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 System Crasher Reveals the Heartbreak of a Problem Child

December 17, 2019 | By Xandie Kuenning

As part of the monthly film series organized by Goethe-Institut Boston, German director Nora Fingscheidt’s first feature film System Crasher (Systemsprenger) was screened at Coolidge Corner Theatre on Sunday, Nov. 24. The film originally premiered at the Berlinale in early 2019, where it won the Silver Bear, and is Germany’s official entry to the 2020 Academy Awards. 

Photos Courtesy of Port au Prince Pictures

The film follows Benni (Helena Zengel), an aggressive and volatile nine-year-old who has been labeled a “system crasher,” a term used to describe problem children who refuse to accept any kind of structure, leading them to be kicked out of everywhere they go. Benni’s only goal is to be reunited with her mother Bianca (Lisa Hagmeister), but Bianca is completely overwhelmed by Benni and fears the impact her daughter could have on her other two children. Only Benni’s welfare officer Frau Bafané (Gabriela Maria Schmeide) and school escort Micha (Albrecht Schuch) continue to believe in Benni, even though every group home in the area refuses to take her in and, due to her young age, no closed psychiatric ward will accept her. In a last-ditch attempt to get through to the young girl, Micha arranges for them to spend three weeks together in nature, bringing both of them to their limits. However, as Benni becomes more attached to Micha, he realizes he is losing his professional distance. And when Bianca falls through once again, everything comes to a head.

Fingscheidt first learned about system crashers while working on a documentary about a homeless women’s shelter in Stuttgart. During filming, she saw a 14-year-old girl move into the shelter, and learned that this was a common path for system crashers. Over the next six years, she conducted research into the topic, including living with a residential group, working in a child welfare placement center and a child psychiatry office, and interviewing numerous employees of these agencies, in addition to child and youth psychologists. Realizing that a documentary would be too traumatic for all those involved, Fingscheidt instead decided to make a feature film. She also lowered the age of the main character in order to avoid clichés, such as that of adolescent rebellion.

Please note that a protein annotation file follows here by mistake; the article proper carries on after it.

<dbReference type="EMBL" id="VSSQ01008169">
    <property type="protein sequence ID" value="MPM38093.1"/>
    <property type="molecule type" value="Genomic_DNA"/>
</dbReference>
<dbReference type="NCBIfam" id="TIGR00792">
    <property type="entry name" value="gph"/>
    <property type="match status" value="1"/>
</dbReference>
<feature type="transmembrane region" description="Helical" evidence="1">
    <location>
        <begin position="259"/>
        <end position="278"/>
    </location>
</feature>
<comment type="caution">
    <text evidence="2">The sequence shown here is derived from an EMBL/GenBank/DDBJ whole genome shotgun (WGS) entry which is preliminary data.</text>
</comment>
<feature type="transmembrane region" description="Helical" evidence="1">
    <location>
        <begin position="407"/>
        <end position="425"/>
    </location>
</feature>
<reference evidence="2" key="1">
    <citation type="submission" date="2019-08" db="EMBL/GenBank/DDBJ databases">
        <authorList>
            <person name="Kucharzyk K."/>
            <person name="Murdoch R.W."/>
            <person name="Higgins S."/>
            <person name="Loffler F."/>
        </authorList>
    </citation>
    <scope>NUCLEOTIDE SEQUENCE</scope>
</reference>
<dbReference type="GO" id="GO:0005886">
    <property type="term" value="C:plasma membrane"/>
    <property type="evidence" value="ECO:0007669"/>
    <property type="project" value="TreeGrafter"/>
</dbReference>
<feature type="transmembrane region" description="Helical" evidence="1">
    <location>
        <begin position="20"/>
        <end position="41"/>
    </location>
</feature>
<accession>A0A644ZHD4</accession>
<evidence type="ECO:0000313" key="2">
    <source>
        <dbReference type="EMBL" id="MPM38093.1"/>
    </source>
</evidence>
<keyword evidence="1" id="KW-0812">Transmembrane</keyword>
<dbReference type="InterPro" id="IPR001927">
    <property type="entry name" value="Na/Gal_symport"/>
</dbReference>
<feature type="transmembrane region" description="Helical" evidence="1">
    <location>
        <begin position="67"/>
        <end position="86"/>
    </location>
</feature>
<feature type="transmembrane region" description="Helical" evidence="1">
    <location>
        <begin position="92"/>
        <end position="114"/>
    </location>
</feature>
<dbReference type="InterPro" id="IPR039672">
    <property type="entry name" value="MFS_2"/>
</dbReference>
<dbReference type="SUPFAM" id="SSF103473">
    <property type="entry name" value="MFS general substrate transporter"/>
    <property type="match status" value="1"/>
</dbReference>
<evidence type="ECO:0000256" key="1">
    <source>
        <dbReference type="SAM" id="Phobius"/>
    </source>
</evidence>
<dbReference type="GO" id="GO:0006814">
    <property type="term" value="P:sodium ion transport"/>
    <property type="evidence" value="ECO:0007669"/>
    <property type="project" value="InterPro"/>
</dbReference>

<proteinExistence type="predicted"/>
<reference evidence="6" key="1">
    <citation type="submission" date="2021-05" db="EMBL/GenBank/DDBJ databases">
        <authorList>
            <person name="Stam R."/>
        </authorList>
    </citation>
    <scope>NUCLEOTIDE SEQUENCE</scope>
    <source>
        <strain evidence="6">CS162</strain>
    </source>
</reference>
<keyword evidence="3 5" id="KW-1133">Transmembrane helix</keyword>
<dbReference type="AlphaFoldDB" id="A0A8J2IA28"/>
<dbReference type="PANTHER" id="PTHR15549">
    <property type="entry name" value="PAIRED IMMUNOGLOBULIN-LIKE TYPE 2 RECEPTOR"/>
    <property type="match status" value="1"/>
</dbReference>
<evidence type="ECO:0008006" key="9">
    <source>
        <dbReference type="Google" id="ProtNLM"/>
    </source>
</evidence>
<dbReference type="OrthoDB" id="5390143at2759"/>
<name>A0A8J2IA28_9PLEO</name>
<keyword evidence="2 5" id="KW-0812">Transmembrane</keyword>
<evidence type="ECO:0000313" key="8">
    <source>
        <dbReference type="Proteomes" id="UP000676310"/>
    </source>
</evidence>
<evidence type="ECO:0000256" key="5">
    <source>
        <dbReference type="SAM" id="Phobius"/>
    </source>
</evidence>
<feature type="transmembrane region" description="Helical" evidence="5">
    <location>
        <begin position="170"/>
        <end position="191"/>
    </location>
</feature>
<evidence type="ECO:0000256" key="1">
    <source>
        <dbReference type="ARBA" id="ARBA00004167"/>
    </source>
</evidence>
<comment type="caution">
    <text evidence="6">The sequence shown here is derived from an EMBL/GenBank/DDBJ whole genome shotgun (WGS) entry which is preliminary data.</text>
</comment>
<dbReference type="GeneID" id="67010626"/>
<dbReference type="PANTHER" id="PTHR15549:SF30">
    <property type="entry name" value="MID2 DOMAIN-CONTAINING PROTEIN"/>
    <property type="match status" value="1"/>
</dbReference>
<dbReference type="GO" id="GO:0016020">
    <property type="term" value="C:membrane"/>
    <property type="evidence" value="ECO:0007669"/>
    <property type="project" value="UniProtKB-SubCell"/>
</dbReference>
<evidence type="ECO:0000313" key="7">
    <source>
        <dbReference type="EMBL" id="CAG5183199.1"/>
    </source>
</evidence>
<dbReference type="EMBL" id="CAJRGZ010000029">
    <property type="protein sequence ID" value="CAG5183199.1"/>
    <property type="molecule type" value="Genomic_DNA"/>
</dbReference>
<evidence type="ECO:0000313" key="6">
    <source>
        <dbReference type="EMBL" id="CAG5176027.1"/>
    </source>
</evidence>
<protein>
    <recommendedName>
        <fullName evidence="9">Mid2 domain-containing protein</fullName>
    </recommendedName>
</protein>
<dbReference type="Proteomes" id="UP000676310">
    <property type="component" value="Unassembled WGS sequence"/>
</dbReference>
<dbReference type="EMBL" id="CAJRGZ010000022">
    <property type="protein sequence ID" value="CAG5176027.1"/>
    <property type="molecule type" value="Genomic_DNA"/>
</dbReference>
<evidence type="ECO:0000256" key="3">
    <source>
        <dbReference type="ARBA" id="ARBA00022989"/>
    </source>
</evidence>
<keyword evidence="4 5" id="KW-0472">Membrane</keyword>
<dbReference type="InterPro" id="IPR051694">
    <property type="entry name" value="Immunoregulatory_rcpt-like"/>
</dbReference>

Photos Courtesy of Port au Prince Pictures

However, while the audience is aware this is a fictional film, that does not stop the story from being any less heartbreaking. Due to its intense subject matter, the film is very hard to watch, and seeing Benni lose control to her rage — leading her to get into fights, physically harm herself, and threaten others in the hopes that they will love her — brings up a lot of emotions, namely frustration, towards the social care system. By the end of the film, it seemed as if everyone in the audience had been brought to tears at least once.

In an interesting choice of direction, Fingscheidt decided to use abstract motifs when portraying Benni’s fits of anger. Instead of showing the ensuing fight, the screen would turn red before showing a series of fractured scenes — including Bianca holding Benni as a baby and barn owls flying freely in the forest. These flights of fancy seemed a bit out of place when compared to the heavy realism found throughout the rest of the film, but they were intriguing to examine as a product of Benni’s mind. Fingscheidt also left the ending of the film open to interpretation, a move that shocked most of the audience.

While certainly a hard film to watch, it is also very rewarding. It will engage you in a way many films today fail to do and will leave you thinking about certain scenes over and over again. Just make sure you give yourself some space afterward because it will leave you emotionally drained.